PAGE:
Here’s a recap of the situation. The wall at The Cube that will be displaying Robot University is made up of 12 touch screen panels, set up as linked pairs controlled by a single PC called a node. The panels are in portrait orientation, side by side along the bottom of the wall. The top of the wall is three projectors being handled by another node. This node handles the image compositing, so thankfully I don’t need to worry about combining and overlapping three projectors, I can simply treat this is a good old fashioned single machine with some sort of crazy monitor running a 5360 x 1114 resolution. Continue reading →
In my previous post about the embodied playtest (where we tested the first designs with actors), I comment on how I want to vary the emotional end-point of experience. What I found during the playtest is that the testers could feel a bit bad about themselves, or at least be shocked at the end of the their session. I want to ensure there is at least one positive end-point to a session. So last night I flicked open Katherine Isbister’s book “Better Game Characters by Design: A Psychological Approach,” and funnily enough I opened the book at a section on emotional feedback.
The section is about how the design of faces can influence the player’s emotional experience. Specifically, the section talks about mirroring and how people involuntarily mirror other people’s facial expressions, which then influences their own emotional state. What this means is that the design of a face in your game can then directly influence the emotional state of the player. Indeed, what stood out for me was Isbister’s comment:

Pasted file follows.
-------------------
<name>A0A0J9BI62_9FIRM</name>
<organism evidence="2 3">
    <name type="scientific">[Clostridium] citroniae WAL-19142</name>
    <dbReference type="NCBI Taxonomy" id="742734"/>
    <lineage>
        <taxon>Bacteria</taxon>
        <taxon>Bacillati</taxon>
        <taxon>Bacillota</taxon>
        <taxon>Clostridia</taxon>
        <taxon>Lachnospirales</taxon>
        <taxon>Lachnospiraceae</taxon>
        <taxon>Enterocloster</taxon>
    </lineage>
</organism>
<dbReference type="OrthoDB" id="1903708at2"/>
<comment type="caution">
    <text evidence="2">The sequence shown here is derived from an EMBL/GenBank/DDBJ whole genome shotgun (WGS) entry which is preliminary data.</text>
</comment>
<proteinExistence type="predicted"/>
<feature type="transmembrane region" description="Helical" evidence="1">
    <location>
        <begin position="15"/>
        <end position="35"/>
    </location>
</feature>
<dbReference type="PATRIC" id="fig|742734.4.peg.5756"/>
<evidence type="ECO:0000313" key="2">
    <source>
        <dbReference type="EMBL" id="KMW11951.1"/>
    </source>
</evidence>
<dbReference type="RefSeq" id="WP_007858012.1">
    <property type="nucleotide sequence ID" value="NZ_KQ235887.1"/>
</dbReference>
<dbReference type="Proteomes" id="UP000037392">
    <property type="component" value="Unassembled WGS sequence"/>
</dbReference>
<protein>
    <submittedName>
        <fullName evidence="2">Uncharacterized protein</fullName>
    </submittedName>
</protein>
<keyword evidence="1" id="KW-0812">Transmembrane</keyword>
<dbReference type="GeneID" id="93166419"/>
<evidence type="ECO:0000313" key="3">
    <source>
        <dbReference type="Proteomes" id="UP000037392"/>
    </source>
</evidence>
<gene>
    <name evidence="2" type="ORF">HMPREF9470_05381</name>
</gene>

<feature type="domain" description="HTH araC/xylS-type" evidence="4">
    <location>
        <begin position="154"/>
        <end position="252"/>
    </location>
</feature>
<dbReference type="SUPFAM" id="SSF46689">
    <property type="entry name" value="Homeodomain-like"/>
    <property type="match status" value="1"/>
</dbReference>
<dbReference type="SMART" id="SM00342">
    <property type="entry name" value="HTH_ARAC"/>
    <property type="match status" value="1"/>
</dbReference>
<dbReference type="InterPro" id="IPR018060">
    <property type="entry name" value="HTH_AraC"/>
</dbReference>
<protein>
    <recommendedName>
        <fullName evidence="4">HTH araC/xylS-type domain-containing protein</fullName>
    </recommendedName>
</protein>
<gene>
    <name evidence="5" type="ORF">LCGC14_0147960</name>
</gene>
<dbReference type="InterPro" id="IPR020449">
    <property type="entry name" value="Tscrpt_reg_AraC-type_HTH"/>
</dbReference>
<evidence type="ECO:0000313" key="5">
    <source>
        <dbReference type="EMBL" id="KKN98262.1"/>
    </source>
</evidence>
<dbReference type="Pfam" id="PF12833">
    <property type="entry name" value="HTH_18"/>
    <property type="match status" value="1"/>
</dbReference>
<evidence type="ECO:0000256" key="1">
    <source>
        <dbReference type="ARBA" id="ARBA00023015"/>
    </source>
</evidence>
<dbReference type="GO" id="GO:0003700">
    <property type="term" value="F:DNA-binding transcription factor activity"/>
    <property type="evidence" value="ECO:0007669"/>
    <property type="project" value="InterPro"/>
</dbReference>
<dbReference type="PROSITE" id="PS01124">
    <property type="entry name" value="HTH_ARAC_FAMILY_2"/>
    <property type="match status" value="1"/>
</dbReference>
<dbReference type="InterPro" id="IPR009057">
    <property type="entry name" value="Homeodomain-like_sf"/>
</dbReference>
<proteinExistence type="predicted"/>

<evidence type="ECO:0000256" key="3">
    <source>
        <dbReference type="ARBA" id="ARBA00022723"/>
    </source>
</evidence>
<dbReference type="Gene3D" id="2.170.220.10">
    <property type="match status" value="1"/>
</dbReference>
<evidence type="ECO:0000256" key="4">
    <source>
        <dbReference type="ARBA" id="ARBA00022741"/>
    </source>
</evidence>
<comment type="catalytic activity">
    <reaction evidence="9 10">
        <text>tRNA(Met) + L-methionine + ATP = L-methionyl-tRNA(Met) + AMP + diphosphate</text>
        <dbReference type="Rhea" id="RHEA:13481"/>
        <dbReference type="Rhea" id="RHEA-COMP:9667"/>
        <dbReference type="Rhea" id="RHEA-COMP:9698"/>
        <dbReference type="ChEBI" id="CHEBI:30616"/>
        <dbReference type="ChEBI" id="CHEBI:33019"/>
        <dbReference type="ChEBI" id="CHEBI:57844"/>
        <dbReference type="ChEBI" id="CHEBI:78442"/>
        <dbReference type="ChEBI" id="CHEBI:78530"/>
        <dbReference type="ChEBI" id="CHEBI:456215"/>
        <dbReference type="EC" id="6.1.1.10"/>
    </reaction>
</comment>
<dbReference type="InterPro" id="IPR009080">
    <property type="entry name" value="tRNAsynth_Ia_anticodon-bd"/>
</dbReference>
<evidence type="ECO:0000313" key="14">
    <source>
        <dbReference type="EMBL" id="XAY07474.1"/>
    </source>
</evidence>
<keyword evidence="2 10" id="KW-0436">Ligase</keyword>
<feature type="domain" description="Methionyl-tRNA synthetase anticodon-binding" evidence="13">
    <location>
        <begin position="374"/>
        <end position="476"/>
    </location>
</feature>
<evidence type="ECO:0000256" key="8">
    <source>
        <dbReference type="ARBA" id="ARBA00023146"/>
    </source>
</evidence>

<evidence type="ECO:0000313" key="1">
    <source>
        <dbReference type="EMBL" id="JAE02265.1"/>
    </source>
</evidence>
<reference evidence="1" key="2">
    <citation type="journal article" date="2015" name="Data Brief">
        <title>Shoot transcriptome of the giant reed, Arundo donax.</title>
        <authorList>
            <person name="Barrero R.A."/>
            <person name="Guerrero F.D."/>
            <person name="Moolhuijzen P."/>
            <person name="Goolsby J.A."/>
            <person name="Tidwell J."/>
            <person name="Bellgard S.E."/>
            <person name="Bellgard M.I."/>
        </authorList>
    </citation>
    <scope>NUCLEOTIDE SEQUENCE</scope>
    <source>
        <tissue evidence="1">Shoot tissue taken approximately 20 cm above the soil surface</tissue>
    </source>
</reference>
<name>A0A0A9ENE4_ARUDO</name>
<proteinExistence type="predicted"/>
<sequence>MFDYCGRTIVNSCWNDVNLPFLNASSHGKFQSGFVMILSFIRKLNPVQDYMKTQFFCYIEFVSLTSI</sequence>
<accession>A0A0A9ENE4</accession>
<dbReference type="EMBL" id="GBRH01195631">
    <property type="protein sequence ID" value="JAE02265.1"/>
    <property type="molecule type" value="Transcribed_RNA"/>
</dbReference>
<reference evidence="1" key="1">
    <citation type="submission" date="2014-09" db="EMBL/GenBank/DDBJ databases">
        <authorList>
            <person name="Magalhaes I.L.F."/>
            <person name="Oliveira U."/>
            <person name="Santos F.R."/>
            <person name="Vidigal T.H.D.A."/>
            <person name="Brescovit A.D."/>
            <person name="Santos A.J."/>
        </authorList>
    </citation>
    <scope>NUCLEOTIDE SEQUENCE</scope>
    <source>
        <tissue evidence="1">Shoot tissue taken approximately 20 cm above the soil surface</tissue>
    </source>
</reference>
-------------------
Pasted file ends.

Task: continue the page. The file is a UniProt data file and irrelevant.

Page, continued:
Good character designers direct player emotions by using player-characters to underscore desirable feelings (such as triumph or suspense) and to minimize undesirable ones (such as fear or frustration). [page 151]
Isbister refers to the design of Link from The Legend of Zelda: The Windwaker to illustrate the point. As you can see with this moment in The Windwaker, the designers guide the player’s emotions through Link’s (the player-character) emotions. He is about to shot out of a cannon, but his emotions shift from fear to determination (see at 1:53). What happened during the embodied playtest with the actors, is that a robot session or “scene” I had designed to be one that facilitates player-empathy was more disturbing than intended. A large part of that was the delivery by the actor. She did a great job of feeling and communicating with her face the trauma the robot is feeling. This, coupled with the text I had written, sent the scene into a much more negatively-intense experience than I had planned. This is why work in directing as well as writing, so I can be a part of all the elements that shape the experience. So while I can temper the experience with my writing, I will also work with Simon (concept artist) and Paul (modeler and animator) to temper the experience via facial expression. This means it isn’t a case of the facial emotions duplicating the emotion of the dialogue (interface text), but of adding more complexity to it. And importantly, as Isbister notes, accenting the moments I want the installation visitor to be lead to. The lead emotions rather than all of them.
I’ve been brought on to design the robots, the scene, and generally guide the look and feel. I’m pretty pumped to be involved in any opportunity to design robots, and will also be blogging my artventures on Tumblr.
Here’s the general layout we’re shooting for, with some WIP robots:
On the left will be a clunky, mismatched robot.
The middle is home to a partially constructed demolition robot.
The floating droid on the right is a futuristic domestic assistant.
On Tuesday 6th and Wednesday 7th August, the whole team came together for our first group onsite meet. Jacek, Simon, and myself flew from Melbourne; and Adam and Paul from outer Brisbane. Over the two days, The Cube team gave us an induction of the site – showing us around the space and facilities. The Cube curator Lubi Thomas and UX designer Sherwin Huang shared things they’ve learned from previous installations; and we went over the game plan with The Cube technical team. We also visited the QUT Robotics Department to talk about their robot research projects, and see a Nao dance! Adam shares a video of it below:
The rest of the team was very excited about the space – they’re as keen on the possibilities as I am. We talked about the design of the project in light of seeing the space, and debated different approaches. The important part for me was also running an embodied playtest.